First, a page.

our slumber, a tree of rotten cherries

lost in distorted oscillation, aloft pillowed algae,
burdened by time, and the insistence of dreams.

Kevin J.B. O’Connor received his MFA from Old Dominion University, and will start a PhD in English program at University of Kentucky in the fall. He has published poetry in numerous journals, including Bayou Magazine, Glassworks, Flare: The Flagler Review, Hawaii Pacific Review, and Visions International.

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Saturnalia

after Virginia Woolf’s Between the Acts

Albeit disenchanted, unmoored, the generative probabilities
subsist on meager praise, blush kittenish, tender no resignation,
while forces of capitulation, scrolled on shields and doors,
unhinged, rational, guard every exit. Desist or raise glass—
rush one’s excitation beyond mere verbal extravagance
lest in carnivalesque deterrence, urged by satyrs,
systematic as rain, fields bloom checkered with dread.
Beware of clouds, ceilings carved, ivory-sloped,
heavy with darkness, the country encumbered
with numbered fates, an insistent draft
sounding the alarm at half past eight. Whether ignorant
or incognizant of its own virtue, such possibilities enchant—
as in a summer play on a hidden stage,
while the war rages—the great war of last century.

Kevin J.B. O’Connor received his MFA from Old Dominion University, and will start a PhD in English program at University of Kentucky in the fall. He has published poetry in numerous journals, including Bayou Magazine, Glassworks, Flare: The Flagler Review, Hawaii Pacific Review, and Visions International.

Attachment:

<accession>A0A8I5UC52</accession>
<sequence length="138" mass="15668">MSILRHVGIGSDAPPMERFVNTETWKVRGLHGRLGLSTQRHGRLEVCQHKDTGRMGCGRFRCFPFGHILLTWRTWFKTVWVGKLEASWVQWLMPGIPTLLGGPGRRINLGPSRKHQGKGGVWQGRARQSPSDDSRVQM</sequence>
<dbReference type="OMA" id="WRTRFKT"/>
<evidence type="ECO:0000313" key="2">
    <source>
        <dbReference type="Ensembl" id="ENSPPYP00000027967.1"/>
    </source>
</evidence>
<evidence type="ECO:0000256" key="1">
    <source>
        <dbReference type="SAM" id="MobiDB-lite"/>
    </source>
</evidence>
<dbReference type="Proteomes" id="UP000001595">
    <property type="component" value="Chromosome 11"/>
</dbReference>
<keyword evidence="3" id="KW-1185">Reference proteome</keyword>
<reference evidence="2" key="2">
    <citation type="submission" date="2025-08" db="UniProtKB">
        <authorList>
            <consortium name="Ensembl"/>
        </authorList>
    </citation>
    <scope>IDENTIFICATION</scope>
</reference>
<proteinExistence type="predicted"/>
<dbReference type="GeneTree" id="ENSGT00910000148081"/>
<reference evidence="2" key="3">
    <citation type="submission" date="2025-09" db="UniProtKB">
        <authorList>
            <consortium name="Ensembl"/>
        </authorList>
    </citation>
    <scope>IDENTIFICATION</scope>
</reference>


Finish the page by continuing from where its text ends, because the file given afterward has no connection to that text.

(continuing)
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Troubadours

We shall not dive into oceans or be obliterated by the sun.
Our crimes of leisure and solitude will remain
incomprehensible. One day we’ll explain
our disdain for lizards and moths.
Across the moon we’ll lay our shadows,
both unseen like morning stars.
Gulls will hunt our scent as we wander the coast,
full of strawberry wine. Hermit crabs
will devour our forgotten crumbs,
threadbare clothes keep us humble
as we incant melodies, tumbling down dusty avenues.
To drown in this sound will be paradise,
to hear our voices echo and entice—
for we have travelled long, to give you this one gift, our song.

Kevin J.B. O’Connor received his MFA from Old Dominion University, and will start a PhD in English program at University of Kentucky in the fall. He has published poetry in numerous journals, including Bayou Magazine, Glassworks, Flare: The Flagler Review, Hawaii Pacific Review, and Visions International.

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Fall

I have seen nothing, but I have seen all.
Blackberries rotted on a withered branch, small

and inedible. Fire floating on the air
above a wayward river. Without care

wind harangues the trees. The difference
between light and shadow wavers. A fence

topples on snapdragons and weeds.
I have come to interrogate the leaves,

nebulous and inscrutable—no master
but merely an arbiter of disaster.

Let me carry my torch into the dim
woods, to search for love, to search for him.

Let me lift my body into the clouds,
then let me sing and call his name aloud.